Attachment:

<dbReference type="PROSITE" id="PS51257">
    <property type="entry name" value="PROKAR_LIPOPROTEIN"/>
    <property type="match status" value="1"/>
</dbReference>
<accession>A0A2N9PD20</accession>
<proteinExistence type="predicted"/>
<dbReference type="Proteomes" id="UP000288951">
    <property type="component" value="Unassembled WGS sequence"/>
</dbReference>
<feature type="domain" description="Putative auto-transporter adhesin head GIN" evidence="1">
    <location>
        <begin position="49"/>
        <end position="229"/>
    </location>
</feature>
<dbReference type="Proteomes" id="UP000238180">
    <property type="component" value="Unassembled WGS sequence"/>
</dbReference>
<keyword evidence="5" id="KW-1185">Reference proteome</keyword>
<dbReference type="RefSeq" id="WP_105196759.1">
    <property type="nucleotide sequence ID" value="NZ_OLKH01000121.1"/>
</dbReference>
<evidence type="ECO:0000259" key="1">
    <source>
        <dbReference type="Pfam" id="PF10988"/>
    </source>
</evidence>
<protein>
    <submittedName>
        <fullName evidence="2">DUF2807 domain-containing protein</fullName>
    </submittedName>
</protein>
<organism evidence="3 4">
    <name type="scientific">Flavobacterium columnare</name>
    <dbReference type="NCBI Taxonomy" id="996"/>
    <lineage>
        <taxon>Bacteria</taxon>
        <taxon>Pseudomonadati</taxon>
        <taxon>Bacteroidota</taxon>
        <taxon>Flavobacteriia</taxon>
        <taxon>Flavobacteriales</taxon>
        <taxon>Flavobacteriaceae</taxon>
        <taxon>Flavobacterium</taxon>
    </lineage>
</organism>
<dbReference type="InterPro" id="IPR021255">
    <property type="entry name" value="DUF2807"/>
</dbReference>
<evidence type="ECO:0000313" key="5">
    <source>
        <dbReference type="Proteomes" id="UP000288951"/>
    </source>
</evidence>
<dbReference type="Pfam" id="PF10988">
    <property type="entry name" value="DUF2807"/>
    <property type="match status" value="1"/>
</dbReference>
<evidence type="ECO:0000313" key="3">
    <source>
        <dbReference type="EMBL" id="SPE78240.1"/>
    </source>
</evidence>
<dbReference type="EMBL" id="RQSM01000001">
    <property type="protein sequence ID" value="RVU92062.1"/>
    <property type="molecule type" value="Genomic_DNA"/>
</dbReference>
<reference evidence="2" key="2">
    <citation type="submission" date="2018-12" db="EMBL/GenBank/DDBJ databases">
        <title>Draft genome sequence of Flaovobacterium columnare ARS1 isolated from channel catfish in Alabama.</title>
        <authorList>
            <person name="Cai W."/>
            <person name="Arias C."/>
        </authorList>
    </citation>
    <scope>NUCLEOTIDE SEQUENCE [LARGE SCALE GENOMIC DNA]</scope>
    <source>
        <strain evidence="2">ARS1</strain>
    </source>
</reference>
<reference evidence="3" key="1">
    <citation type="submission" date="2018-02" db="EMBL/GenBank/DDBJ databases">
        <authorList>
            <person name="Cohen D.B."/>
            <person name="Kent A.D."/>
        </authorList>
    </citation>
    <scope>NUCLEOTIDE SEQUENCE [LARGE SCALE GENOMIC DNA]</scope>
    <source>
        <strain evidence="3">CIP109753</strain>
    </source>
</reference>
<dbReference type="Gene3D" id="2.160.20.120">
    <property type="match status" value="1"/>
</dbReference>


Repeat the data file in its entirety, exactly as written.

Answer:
<dbReference type="PROSITE" id="PS51257">
    <property type="entry name" value="PROKAR_LIPOPROTEIN"/>
    <property type="match status" value="1"/>
</dbReference>
<accession>A0A2N9PD20</accession>
<proteinExistence type="predicted"/>
<dbReference type="Proteomes" id="UP000288951">
    <property type="component" value="Unassembled WGS sequence"/>
</dbReference>
<feature type="domain" description="Putative auto-transporter adhesin head GIN" evidence="1">
    <location>
        <begin position="49"/>
        <end position="229"/>
    </location>
</feature>
<dbReference type="Proteomes" id="UP000238180">
    <property type="component" value="Unassembled WGS sequence"/>
</dbReference>
<keyword evidence="5" id="KW-1185">Reference proteome</keyword>
<dbReference type="RefSeq" id="WP_105196759.1">
    <property type="nucleotide sequence ID" value="NZ_OLKH01000121.1"/>
</dbReference>
<evidence type="ECO:0000259" key="1">
    <source>
        <dbReference type="Pfam" id="PF10988"/>
    </source>
</evidence>
<protein>
    <submittedName>
        <fullName evidence="2">DUF2807 domain-containing protein</fullName>
    </submittedName>
</protein>
<organism evidence="3 4">
    <name type="scientific">Flavobacterium columnare</name>
    <dbReference type="NCBI Taxonomy" id="996"/>
    <lineage>
        <taxon>Bacteria</taxon>
        <taxon>Pseudomonadati</taxon>
        <taxon>Bacteroidota</taxon>
        <taxon>Flavobacteriia</taxon>
        <taxon>Flavobacteriales</taxon>
        <taxon>Flavobacteriaceae</taxon>
        <taxon>Flavobacterium</taxon>
    </lineage>
</organism>
<dbReference type="InterPro" id="IPR021255">
    <property type="entry name" value="DUF2807"/>
</dbReference>
<evidence type="ECO:0000313" key="5">
    <source>
        <dbReference type="Proteomes" id="UP000288951"/>
    </source>
</evidence>
<dbReference type="Pfam" id="PF10988">
    <property type="entry name" value="DUF2807"/>
    <property type="match status" value="1"/>
</dbReference>
<evidence type="ECO:0000313" key="3">
    <source>
        <dbReference type="EMBL" id="SPE78240.1"/>
    </source>
</evidence>
<dbReference type="EMBL" id="RQSM01000001">
    <property type="protein sequence ID" value="RVU92062.1"/>
    <property type="molecule type" value="Genomic_DNA"/>
</dbReference>
<reference evidence="2" key="2">
    <citation type="submission" date="2018-12" db="EMBL/GenBank/DDBJ databases">
        <title>Draft genome sequence of Flaovobacterium columnare ARS1 isolated from channel catfish in Alabama.</title>
        <authorList>
            <person name="Cai W."/>
            <person name="Arias C."/>
        </authorList>
    </citation>
    <scope>NUCLEOTIDE SEQUENCE [LARGE SCALE GENOMIC DNA]</scope>
    <source>
        <strain evidence="2">ARS1</strain>
    </source>
</reference>
<reference evidence="3" key="1">
    <citation type="submission" date="2018-02" db="EMBL/GenBank/DDBJ databases">
        <authorList>
            <person name="Cohen D.B."/>
            <person name="Kent A.D."/>
        </authorList>
    </citation>
    <scope>NUCLEOTIDE SEQUENCE [LARGE SCALE GENOMIC DNA]</scope>
    <source>
        <strain evidence="3">CIP109753</strain>
    </source>
</reference>
<dbReference type="Gene3D" id="2.160.20.120">
    <property type="match status" value="1"/>
</dbReference>